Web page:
A 69-year-old female patient was referred to Nanjing Drum Tower Hospital in March 2010 with a 2-month history of coughing with white sputum without cause and progressive dyspnea on exertion. In addition, the patient experienced fever (37.3-39.8°C) for a duration of 1 week. A physical examination revealed cyanosis of the lips, edema of the lower limbs, clear consciousness, no skin rashes, nodules or hemorrhagic spots and no hepatosplenomegaly. After admission, CT examination was performed. The CT images demonstrated increased attenuation in bilateral lung parenchyma with multiple ground-glass opacities (GGOs) and part progression to consolidation (Fig. 1A), especially on the superior lobes. Interlobular septal thickening and partial thickening of bronchovascular bundles as well as ‘tram track-like’ changes were observed (Fig. 1A), along with no lymph node enlargement within the mediastinum or hilus (Fig. 1B). During hospitalization, treatment for infection using imipenem/cilastatin sodium (0.5 g/8 h) with intermittent use of acetaminophen tablets (0.5 g) for fever reduction was administered, but no notable effect was revealed. Finally, pulmonary IVLBCL was diagnosed using transbronchial lung biopsy (TBLB). Abnormal lymphoid cells distributed within the blood vessels were observed under a light microscope, and the diagnosis of pulmonary IVLBCL was further confirmed through immunohistochemical staining. The patient rejected chemotherapy treatment and died due to respiratory failure shortly (20 days) after diagnosis.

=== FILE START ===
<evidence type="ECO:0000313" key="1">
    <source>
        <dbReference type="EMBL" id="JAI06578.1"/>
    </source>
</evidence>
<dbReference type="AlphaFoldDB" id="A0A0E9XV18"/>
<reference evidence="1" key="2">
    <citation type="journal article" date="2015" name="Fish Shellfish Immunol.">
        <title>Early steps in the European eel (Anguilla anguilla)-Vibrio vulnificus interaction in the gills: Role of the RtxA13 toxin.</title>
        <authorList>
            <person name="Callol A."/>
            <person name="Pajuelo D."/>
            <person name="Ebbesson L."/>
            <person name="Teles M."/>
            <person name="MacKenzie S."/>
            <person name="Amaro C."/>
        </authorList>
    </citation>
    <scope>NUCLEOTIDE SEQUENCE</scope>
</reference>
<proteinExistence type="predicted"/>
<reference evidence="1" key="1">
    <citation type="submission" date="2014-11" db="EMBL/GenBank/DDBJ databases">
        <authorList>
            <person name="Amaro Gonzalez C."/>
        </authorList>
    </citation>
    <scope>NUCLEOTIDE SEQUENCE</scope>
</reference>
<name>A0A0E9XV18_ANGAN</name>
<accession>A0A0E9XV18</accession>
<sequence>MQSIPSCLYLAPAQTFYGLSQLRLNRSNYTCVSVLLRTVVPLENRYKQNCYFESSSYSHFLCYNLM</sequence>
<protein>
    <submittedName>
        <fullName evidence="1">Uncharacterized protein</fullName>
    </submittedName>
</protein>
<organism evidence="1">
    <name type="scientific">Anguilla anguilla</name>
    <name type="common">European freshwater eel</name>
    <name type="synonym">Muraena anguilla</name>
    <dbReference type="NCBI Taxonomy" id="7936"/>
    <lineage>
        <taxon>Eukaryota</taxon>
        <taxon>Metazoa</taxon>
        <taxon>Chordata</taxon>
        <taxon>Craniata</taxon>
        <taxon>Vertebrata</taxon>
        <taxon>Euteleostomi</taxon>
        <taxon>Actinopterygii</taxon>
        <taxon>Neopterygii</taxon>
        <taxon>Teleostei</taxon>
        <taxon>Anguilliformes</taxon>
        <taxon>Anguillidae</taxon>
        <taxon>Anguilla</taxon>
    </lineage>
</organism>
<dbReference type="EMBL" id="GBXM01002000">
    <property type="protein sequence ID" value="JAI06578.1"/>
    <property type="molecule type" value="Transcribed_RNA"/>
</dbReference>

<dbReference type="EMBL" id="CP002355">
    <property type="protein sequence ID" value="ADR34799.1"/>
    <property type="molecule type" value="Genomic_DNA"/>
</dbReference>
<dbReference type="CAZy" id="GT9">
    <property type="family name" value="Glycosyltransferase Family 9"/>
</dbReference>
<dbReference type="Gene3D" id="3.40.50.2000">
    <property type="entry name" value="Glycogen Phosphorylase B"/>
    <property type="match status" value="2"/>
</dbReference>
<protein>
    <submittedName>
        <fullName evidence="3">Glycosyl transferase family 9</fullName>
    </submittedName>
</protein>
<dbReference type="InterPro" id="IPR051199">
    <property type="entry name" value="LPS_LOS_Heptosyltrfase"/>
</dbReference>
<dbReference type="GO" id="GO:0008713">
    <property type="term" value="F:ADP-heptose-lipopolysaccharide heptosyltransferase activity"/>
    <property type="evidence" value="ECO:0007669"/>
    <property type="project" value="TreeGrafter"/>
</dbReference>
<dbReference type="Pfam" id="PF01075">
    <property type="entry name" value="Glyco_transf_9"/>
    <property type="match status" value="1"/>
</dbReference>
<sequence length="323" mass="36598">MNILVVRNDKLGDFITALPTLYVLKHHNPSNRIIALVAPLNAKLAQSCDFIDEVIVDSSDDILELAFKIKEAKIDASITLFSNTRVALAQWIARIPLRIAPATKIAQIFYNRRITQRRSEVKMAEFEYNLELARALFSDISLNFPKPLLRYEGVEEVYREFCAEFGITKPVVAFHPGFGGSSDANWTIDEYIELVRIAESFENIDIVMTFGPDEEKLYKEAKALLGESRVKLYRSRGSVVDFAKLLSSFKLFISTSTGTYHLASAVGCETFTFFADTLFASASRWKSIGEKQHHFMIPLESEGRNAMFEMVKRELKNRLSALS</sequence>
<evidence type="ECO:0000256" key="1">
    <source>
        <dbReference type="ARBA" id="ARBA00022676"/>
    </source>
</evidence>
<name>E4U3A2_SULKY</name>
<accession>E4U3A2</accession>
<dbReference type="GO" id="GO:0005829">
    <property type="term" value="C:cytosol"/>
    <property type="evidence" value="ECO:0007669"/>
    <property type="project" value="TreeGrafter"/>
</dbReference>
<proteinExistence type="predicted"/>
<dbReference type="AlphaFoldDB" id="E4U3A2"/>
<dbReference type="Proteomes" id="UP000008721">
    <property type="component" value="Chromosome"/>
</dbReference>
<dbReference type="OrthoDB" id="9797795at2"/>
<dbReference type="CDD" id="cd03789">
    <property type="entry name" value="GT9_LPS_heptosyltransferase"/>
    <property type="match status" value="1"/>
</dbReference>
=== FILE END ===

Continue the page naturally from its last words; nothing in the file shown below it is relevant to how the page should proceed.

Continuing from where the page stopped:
Case 1. Axial computed tomography slices of the chest images showed (A) increased attenuation in bilateral lung parenchyma, characterized by areas of ground-glass opacities and consolidation, and interlobular septal thickening partial (arrows) as well as ‘tram track’ appearance (arrowhead), and (B) no lymph node enlargement within mediastinum or hilus.